zeman putin


Zeman Acts As Russia’s Nuclear Ambassador To Prague: HN Today

Miloš Zeman, Putin

Prague, Sept 17 (CTK) – Czech President Milos Zeman acts as Moscow’s nuclear ambassador to Prague and has been doing his utmost for the planned construction of new units of the Dukovany nuclear power plant to be entrusted to Russia’s Rosatom state company, Petr Honzejk writes in Hospodarske noviny (HN) today.


In an interview on the Barrandov private TV station on Thursday, Zeman praised the performance of the new cabinet of ANO and the Social Democrats (CSSD) except for Industry and Trade Minister Marta Novakova (for ANO), whom he criticised over a lacking energy industry plan.


Zeman said it is important for industrial investment projects to be planned like those in the transport sector, where they have a clear plan outlining what will be built, when and for what money.


He said the industry sector has no such plan, which is why he assessed its performance as poor, Honzejk writes.


It is not difficult to guess what aim Zeman pursued by his words. He wants the order for an extension of the nuclear plant in Dukovany, south Moravia, to be placed with Rosatom. He wants this so eagerly that he sharply condemns anyone who is not striving for the same goal openly and with enthusiasm, Honzejk writes.


Zeman ignores the fact that a nuclear unit project cannot be planned, let alone built, as easily as a roundabout, for example. He will be promoting the placing of the Dukovany order with the Russians at any cost, Honzejk writes.


Zeman’s primary interest in Rosatom’s success became clear during his recent visit to the Dukovany plant, when he said he would like it if Prague granted the order to the Russians without putting up a tender, as was the case of the Paks nuclear plant in Hungary, Honzejk writes.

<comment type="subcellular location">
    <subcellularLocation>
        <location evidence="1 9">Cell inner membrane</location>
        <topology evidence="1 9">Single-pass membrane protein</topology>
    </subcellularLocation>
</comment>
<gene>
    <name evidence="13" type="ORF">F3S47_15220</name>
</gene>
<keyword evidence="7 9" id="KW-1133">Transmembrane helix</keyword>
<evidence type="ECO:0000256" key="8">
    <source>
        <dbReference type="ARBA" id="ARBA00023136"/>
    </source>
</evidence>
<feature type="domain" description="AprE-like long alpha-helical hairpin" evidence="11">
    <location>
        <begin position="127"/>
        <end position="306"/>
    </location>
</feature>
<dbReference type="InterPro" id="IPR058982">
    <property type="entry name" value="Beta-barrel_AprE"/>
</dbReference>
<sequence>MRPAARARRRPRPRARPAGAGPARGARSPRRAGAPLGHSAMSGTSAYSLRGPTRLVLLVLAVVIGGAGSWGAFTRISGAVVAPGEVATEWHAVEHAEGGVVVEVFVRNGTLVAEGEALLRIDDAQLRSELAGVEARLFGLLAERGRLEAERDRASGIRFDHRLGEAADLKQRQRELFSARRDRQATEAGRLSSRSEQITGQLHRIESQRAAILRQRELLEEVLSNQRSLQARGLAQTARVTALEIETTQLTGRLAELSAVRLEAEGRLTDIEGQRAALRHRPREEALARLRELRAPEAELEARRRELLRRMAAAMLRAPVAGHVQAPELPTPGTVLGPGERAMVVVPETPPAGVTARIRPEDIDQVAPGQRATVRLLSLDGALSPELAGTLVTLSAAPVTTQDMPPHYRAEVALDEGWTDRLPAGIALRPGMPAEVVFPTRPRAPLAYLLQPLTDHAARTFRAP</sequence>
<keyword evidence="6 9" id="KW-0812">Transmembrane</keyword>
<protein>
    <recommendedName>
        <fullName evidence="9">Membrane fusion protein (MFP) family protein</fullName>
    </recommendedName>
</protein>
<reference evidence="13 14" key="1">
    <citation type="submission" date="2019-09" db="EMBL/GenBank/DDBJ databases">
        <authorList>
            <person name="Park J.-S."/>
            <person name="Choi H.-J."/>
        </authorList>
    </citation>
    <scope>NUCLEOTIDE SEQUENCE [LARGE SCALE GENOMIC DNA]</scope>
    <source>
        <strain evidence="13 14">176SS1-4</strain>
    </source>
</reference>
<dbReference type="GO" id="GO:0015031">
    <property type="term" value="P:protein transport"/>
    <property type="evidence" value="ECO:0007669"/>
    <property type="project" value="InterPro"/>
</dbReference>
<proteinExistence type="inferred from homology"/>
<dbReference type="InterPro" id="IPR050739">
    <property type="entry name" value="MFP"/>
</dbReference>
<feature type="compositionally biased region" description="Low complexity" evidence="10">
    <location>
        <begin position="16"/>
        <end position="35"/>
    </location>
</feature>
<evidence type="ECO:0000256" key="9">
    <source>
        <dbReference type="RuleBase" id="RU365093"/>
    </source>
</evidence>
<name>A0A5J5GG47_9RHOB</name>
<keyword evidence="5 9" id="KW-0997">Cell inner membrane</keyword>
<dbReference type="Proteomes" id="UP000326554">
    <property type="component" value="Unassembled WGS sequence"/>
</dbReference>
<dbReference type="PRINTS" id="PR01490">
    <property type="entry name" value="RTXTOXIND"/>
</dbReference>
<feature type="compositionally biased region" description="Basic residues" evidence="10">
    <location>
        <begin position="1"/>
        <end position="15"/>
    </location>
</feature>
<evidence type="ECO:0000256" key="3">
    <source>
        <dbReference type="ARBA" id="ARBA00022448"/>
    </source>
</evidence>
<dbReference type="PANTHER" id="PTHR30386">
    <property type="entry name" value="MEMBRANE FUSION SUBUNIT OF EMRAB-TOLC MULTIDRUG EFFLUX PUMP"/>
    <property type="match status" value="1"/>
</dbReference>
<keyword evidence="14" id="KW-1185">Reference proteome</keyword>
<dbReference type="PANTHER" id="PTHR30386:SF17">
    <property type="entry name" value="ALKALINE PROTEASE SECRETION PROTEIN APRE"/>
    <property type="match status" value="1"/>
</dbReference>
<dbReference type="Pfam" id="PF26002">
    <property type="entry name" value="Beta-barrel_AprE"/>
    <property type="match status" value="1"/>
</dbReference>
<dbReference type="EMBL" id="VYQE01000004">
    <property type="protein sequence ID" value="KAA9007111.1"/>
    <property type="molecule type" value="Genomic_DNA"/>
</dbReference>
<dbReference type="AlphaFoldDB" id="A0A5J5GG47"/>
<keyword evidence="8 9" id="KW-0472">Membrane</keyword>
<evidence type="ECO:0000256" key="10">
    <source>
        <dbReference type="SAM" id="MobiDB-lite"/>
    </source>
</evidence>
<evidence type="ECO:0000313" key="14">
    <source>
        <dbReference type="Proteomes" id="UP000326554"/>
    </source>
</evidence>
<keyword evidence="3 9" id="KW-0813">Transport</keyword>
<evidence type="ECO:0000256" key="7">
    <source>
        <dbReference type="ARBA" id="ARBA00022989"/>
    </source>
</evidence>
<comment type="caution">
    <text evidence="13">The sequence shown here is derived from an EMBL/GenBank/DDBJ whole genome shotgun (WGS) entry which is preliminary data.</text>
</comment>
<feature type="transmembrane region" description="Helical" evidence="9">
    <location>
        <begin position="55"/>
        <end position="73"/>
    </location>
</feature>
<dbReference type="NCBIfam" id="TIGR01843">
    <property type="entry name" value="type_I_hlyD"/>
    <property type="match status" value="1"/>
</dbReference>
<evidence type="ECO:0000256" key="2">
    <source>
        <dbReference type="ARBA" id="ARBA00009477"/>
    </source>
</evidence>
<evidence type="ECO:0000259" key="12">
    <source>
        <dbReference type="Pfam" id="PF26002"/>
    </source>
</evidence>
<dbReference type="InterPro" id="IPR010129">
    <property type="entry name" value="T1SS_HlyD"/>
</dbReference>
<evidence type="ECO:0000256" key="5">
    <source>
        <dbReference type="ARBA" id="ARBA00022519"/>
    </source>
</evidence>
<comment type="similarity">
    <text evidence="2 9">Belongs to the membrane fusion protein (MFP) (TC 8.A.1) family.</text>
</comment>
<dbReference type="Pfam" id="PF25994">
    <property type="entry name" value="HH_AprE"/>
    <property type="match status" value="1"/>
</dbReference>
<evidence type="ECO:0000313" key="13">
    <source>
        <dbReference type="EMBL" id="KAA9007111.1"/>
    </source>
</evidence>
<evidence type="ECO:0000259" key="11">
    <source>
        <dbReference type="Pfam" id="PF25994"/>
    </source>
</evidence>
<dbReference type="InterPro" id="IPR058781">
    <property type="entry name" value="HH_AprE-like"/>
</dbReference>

Without a tender, however, it could hardly be secured that the new unit’s technology is as modern and as safe as possible and its price the lowest possible. True, Zeman’s proposals are quite at odds with West European standards, Honzejk writes.


Of course, no one says Russia should be excluded from the potential list of bidders. Rosatom is the world leader in nuclear energy. At present, it is building 39 new reactors in various countries, which is more than what has been together built by the other big nuclear builders (China, South Korea, France and the USA), Honzejk writes.


Furthermore, both Dukovany and Temelin, the other Czech nuclear power plant located in south Bohemia, are equipped with Russian reactors, he writes.


On the other hand, Rosatom has successfully built reactors mainly in Russia, where the conditions are specific in many respects, including safety.


Dana Drabova, head of the Czech Nuclear Safety Authority (SUJB), has pointed out that Rosatom’s projects suffer from the same delays and complications as other companies’ projects.


In addition, there are geopolitical risks. In Central Europe, to raise one’s dependance on Russia is always disputable, Honzejk writes.

Zeman evidently does not care about this. Unlike Prime Minister Andrej Babis, who does not take geopolitical risks seriously either but views criteria such as time, price and safety as important, Zeman is ready to promote Rosatom even if it turned out to be disadvantageous, Honzejk writes.

Most recently, Zeman has not been much active as Czech president. For example, he did not find the 50th anniversary of the August 21, 1968 Soviet-led invasion of Czechoslovakia worth mentioning.

However, he is evidently determined to play actively the role of an ambassador of Russian interests until his last breath. Russian President Vladimir Putin will definitely assess his performance positively, Honzejk adds.